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Helmut Schmidt, Published July 30 2009

No spot found for Spot

A proposal to build a dog park near downtown Fargo was met with less than tail-wagging joy Wednesday by a Park District subcommittee because land issues in the built-up area have gnawed away several site options suggested by supporters.

Brad Wimmer, a downtown businessman, proposed to the Facility Committee that a dog park could be sited on:

School District land on the north side of Hawthorne Elementary.

One of the two softball diamonds at Dill Hill just south of Island Park.

An open space in Island Park.

“I think this one would create a great mix of activity,” said Wimmer, who is also a city commissioner. “A great neighborhood meeting ground.”

While the proposal perked up some ears, the reaction to it varied from howls of protest from the School District, to growls of worry from Park District staff.

Dan Huffman, the School District’s assistant superintendent for business services, said the district has limited play space at the school, and that the activities of children and a dog park “are mutually exclusive.”

A proposal by Wimmer to have the dog park only be used after the school day and on weekends was also seen as unworkable by Huffman and Park Board members.

“It’s either a dog park or it’s not a dog park,” Huffman said.

Park District staff said a dog park would need one acre for large dogs and a half-acre for small dogs.

Staff said having one park for both sizes of dogs doesn’t work well.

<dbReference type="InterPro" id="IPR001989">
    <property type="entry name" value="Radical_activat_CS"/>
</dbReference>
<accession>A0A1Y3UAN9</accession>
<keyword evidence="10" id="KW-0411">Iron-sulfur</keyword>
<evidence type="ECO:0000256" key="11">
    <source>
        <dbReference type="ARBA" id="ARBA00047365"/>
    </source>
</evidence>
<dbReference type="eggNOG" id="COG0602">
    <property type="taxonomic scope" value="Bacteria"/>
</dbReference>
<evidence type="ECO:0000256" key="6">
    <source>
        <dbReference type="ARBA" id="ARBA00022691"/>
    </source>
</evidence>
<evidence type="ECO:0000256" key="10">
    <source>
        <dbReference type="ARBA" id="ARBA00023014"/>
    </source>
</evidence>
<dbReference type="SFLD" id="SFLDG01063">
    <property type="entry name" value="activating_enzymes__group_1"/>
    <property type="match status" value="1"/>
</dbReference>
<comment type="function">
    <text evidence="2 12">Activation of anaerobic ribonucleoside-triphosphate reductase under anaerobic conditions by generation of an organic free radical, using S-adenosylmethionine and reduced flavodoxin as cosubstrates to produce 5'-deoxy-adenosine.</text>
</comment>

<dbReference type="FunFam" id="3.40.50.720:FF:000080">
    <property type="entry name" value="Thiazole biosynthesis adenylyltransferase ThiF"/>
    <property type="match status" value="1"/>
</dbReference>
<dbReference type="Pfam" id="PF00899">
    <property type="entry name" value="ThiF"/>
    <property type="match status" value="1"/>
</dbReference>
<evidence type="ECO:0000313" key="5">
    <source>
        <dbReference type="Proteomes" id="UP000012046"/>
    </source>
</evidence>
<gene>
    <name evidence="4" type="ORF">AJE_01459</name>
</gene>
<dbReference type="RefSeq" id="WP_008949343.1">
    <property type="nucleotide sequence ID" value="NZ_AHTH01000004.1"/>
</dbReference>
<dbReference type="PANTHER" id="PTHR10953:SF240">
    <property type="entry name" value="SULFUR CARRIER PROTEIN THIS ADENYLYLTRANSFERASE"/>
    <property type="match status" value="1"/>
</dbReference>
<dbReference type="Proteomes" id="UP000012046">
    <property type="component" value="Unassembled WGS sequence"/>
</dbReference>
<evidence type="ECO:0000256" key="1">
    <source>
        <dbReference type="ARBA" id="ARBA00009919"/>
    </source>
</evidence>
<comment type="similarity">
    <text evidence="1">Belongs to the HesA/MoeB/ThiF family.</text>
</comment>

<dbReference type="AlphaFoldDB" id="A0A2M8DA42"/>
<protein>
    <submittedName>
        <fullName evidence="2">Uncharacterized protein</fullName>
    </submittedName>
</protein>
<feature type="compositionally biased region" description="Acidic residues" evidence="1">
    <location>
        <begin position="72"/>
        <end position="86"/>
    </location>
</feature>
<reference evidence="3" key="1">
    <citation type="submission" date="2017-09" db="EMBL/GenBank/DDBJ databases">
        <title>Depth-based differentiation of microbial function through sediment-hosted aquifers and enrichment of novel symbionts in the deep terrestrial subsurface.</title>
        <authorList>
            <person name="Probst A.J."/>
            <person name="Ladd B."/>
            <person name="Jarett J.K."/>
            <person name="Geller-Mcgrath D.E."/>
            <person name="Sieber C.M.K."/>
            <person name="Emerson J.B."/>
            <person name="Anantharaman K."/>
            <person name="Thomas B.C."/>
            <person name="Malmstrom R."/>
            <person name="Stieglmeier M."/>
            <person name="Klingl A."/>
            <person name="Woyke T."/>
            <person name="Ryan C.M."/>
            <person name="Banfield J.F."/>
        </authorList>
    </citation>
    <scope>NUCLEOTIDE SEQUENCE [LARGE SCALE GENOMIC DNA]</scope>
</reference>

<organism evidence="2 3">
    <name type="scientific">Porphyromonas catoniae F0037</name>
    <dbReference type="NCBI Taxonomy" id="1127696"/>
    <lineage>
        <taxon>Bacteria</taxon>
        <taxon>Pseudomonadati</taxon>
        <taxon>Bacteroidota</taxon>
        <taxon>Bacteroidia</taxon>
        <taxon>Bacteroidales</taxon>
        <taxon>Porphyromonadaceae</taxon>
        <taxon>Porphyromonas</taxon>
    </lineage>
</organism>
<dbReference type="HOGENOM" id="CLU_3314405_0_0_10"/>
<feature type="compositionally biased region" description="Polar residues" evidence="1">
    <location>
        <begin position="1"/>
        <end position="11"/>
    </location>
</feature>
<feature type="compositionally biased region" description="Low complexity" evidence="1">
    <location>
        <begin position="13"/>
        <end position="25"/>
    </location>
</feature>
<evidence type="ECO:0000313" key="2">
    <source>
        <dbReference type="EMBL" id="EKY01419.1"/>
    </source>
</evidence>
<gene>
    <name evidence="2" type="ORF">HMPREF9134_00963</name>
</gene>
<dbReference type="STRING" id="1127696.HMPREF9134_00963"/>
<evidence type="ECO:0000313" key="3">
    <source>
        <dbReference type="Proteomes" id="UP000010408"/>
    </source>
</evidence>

In an impromptu brainstorming session, potential sites at Dike East or Dike West were dismissed for lack of space or spring flooding concerns.

Park District Executive Director Roger Gress and other staff said the Dill Hill softball fields are regularly used and there are no replacements for them in the near future.

Also, the spaces in Island Park already attract other uses, from tanning to bike polo, Gress said, and changes to the park are met with great scrutiny.

“Island Park is obviously a very special park in our community,” Gress said.

Two parks that may have space are just northeast of the downtown proper, Gress said. They include Oak Grove Park and Wildflower Grove Park, both in the Oak Grove neighborhood.

But in both of those areas, high water from the Red River during spring floods could threaten to damage a fenced dog park.

Committee members agreed that staff should continue studying alternatives for a dog park in the downtown area.

Fargo has two dog parks, one at Yunker Farm on the north side, and another northwest of the Village West shopping area and just east of 45th Street South.

Readers can reach Forum reporter Helmut Schmidt at (701) 241-5583